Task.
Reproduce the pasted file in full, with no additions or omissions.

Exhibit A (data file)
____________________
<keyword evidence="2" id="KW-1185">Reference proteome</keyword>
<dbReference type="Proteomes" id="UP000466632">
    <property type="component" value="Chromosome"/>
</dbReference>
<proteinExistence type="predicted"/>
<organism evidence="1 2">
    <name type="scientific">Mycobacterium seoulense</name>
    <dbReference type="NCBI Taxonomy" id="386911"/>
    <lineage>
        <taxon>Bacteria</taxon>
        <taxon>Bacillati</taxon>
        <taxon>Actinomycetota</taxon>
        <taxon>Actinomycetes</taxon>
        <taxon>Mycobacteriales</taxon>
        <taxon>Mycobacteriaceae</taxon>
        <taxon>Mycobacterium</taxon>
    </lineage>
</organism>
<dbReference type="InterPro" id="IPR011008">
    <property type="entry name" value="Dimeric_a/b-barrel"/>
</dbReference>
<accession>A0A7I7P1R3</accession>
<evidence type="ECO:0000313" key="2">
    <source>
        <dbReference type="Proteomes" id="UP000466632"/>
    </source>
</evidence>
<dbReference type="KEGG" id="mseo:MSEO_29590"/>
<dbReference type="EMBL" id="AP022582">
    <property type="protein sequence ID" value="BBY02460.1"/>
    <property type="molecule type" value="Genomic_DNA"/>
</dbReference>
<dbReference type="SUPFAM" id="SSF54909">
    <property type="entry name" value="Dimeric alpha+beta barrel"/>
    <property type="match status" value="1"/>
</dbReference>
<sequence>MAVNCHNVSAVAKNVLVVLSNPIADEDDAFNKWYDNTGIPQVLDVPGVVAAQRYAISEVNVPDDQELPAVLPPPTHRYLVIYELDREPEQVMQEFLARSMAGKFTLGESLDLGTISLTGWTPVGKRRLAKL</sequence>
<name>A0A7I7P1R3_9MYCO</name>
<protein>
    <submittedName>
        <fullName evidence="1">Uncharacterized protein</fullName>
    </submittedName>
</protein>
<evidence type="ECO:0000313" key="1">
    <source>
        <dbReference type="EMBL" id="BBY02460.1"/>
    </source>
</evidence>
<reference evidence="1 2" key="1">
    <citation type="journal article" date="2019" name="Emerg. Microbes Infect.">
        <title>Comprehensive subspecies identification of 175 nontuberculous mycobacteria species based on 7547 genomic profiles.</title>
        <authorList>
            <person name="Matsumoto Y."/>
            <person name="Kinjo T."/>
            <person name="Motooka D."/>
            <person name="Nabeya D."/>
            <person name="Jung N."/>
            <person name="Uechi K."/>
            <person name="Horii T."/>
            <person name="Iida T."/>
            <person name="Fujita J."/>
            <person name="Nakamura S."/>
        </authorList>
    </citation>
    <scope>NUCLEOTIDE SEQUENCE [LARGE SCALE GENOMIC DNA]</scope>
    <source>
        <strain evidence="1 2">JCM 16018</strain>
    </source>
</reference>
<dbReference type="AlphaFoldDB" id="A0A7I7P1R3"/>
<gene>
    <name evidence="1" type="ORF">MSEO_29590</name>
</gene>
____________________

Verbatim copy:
<keyword evidence="2" id="KW-1185">Reference proteome</keyword>
<dbReference type="Proteomes" id="UP000466632">
    <property type="component" value="Chromosome"/>
</dbReference>
<proteinExistence type="predicted"/>
<organism evidence="1 2">
    <name type="scientific">Mycobacterium seoulense</name>
    <dbReference type="NCBI Taxonomy" id="386911"/>
    <lineage>
        <taxon>Bacteria</taxon>
        <taxon>Bacillati</taxon>
        <taxon>Actinomycetota</taxon>
        <taxon>Actinomycetes</taxon>
        <taxon>Mycobacteriales</taxon>
        <taxon>Mycobacteriaceae</taxon>
        <taxon>Mycobacterium</taxon>
    </lineage>
</organism>
<dbReference type="InterPro" id="IPR011008">
    <property type="entry name" value="Dimeric_a/b-barrel"/>
</dbReference>
<accession>A0A7I7P1R3</accession>
<evidence type="ECO:0000313" key="2">
    <source>
        <dbReference type="Proteomes" id="UP000466632"/>
    </source>
</evidence>
<dbReference type="KEGG" id="mseo:MSEO_29590"/>
<dbReference type="EMBL" id="AP022582">
    <property type="protein sequence ID" value="BBY02460.1"/>
    <property type="molecule type" value="Genomic_DNA"/>
</dbReference>
<dbReference type="SUPFAM" id="SSF54909">
    <property type="entry name" value="Dimeric alpha+beta barrel"/>
    <property type="match status" value="1"/>
</dbReference>
<sequence>MAVNCHNVSAVAKNVLVVLSNPIADEDDAFNKWYDNTGIPQVLDVPGVVAAQRYAISEVNVPDDQELPAVLPPPTHRYLVIYELDREPEQVMQEFLARSMAGKFTLGESLDLGTISLTGWTPVGKRRLAKL</sequence>
<name>A0A7I7P1R3_9MYCO</name>
<protein>
    <submittedName>
        <fullName evidence="1">Uncharacterized protein</fullName>
    </submittedName>
</protein>
<evidence type="ECO:0000313" key="1">
    <source>
        <dbReference type="EMBL" id="BBY02460.1"/>
    </source>
</evidence>
<reference evidence="1 2" key="1">
    <citation type="journal article" date="2019" name="Emerg. Microbes Infect.">
        <title>Comprehensive subspecies identification of 175 nontuberculous mycobacteria species based on 7547 genomic profiles.</title>
        <authorList>
            <person name="Matsumoto Y."/>
            <person name="Kinjo T."/>
            <person name="Motooka D."/>
            <person name="Nabeya D."/>
            <person name="Jung N."/>
            <person name="Uechi K."/>
            <person name="Horii T."/>
            <person name="Iida T."/>
            <person name="Fujita J."/>
            <person name="Nakamura S."/>
        </authorList>
    </citation>
    <scope>NUCLEOTIDE SEQUENCE [LARGE SCALE GENOMIC DNA]</scope>
    <source>
        <strain evidence="1 2">JCM 16018</strain>
    </source>
</reference>
<dbReference type="AlphaFoldDB" id="A0A7I7P1R3"/>
<gene>
    <name evidence="1" type="ORF">MSEO_29590</name>
</gene>